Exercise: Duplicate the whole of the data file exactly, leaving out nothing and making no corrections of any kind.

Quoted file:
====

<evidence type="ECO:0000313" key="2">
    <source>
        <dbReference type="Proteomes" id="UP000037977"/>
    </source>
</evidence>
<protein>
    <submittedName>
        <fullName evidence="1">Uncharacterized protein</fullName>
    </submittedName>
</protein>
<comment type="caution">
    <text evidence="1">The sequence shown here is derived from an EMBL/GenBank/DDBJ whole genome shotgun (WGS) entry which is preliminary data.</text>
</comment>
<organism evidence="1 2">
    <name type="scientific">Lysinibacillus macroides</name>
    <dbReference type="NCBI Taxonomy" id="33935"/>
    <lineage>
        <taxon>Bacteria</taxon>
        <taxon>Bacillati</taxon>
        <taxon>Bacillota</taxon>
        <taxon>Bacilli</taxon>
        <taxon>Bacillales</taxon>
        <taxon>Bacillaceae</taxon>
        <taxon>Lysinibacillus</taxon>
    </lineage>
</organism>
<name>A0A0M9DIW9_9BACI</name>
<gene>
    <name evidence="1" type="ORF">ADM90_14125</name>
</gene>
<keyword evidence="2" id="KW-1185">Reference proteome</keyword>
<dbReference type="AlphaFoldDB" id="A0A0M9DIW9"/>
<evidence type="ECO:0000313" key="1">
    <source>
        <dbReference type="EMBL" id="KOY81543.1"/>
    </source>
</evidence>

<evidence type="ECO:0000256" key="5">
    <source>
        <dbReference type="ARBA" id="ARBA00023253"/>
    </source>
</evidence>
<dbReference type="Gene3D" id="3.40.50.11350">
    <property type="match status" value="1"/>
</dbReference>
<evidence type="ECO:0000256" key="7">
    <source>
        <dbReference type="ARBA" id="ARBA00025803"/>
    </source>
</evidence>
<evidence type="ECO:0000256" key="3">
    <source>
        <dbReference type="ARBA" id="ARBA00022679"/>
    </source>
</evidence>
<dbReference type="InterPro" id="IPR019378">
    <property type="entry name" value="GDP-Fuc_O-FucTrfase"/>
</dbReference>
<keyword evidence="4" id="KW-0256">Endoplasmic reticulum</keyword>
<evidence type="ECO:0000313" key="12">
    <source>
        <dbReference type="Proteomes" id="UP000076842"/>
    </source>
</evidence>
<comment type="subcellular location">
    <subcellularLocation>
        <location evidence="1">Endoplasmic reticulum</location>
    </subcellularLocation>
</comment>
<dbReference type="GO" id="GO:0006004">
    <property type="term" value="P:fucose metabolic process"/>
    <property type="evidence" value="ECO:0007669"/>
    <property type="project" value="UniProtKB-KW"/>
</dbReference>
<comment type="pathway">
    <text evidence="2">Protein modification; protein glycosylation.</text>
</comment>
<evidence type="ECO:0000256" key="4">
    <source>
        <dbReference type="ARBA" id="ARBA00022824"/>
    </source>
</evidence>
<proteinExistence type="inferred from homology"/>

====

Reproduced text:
<evidence type="ECO:0000313" key="2">
    <source>
        <dbReference type="Proteomes" id="UP000037977"/>
    </source>
</evidence>
<protein>
    <submittedName>
        <fullName evidence="1">Uncharacterized protein</fullName>
    </submittedName>
</protein>
<comment type="caution">
    <text evidence="1">The sequence shown here is derived from an EMBL/GenBank/DDBJ whole genome shotgun (WGS) entry which is preliminary data.</text>
</comment>
<organism evidence="1 2">
    <name type="scientific">Lysinibacillus macroides</name>
    <dbReference type="NCBI Taxonomy" id="33935"/>
    <lineage>
        <taxon>Bacteria</taxon>
        <taxon>Bacillati</taxon>
        <taxon>Bacillota</taxon>
        <taxon>Bacilli</taxon>
        <taxon>Bacillales</taxon>
        <taxon>Bacillaceae</taxon>
        <taxon>Lysinibacillus</taxon>
    </lineage>
</organism>
<name>A0A0M9DIW9_9BACI</name>
<gene>
    <name evidence="1" type="ORF">ADM90_14125</name>
</gene>
<keyword evidence="2" id="KW-1185">Reference proteome</keyword>
<dbReference type="AlphaFoldDB" id="A0A0M9DIW9"/>
<evidence type="ECO:0000313" key="1">
    <source>
        <dbReference type="EMBL" id="KOY81543.1"/>
    </source>
</evidence>

<evidence type="ECO:0000256" key="5">
    <source>
        <dbReference type="ARBA" id="ARBA00023253"/>
    </source>
</evidence>
<dbReference type="Gene3D" id="3.40.50.11350">
    <property type="match status" value="1"/>
</dbReference>
<evidence type="ECO:0000256" key="7">
    <source>
        <dbReference type="ARBA" id="ARBA00025803"/>
    </source>
</evidence>
<evidence type="ECO:0000256" key="3">
    <source>
        <dbReference type="ARBA" id="ARBA00022679"/>
    </source>
</evidence>
<dbReference type="InterPro" id="IPR019378">
    <property type="entry name" value="GDP-Fuc_O-FucTrfase"/>
</dbReference>
<keyword evidence="4" id="KW-0256">Endoplasmic reticulum</keyword>
<evidence type="ECO:0000313" key="12">
    <source>
        <dbReference type="Proteomes" id="UP000076842"/>
    </source>
</evidence>
<comment type="subcellular location">
    <subcellularLocation>
        <location evidence="1">Endoplasmic reticulum</location>
    </subcellularLocation>
</comment>
<dbReference type="GO" id="GO:0006004">
    <property type="term" value="P:fucose metabolic process"/>
    <property type="evidence" value="ECO:0007669"/>
    <property type="project" value="UniProtKB-KW"/>
</dbReference>
<comment type="pathway">
    <text evidence="2">Protein modification; protein glycosylation.</text>
</comment>
<evidence type="ECO:0000256" key="4">
    <source>
        <dbReference type="ARBA" id="ARBA00022824"/>
    </source>
</evidence>
<proteinExistence type="inferred from homology"/>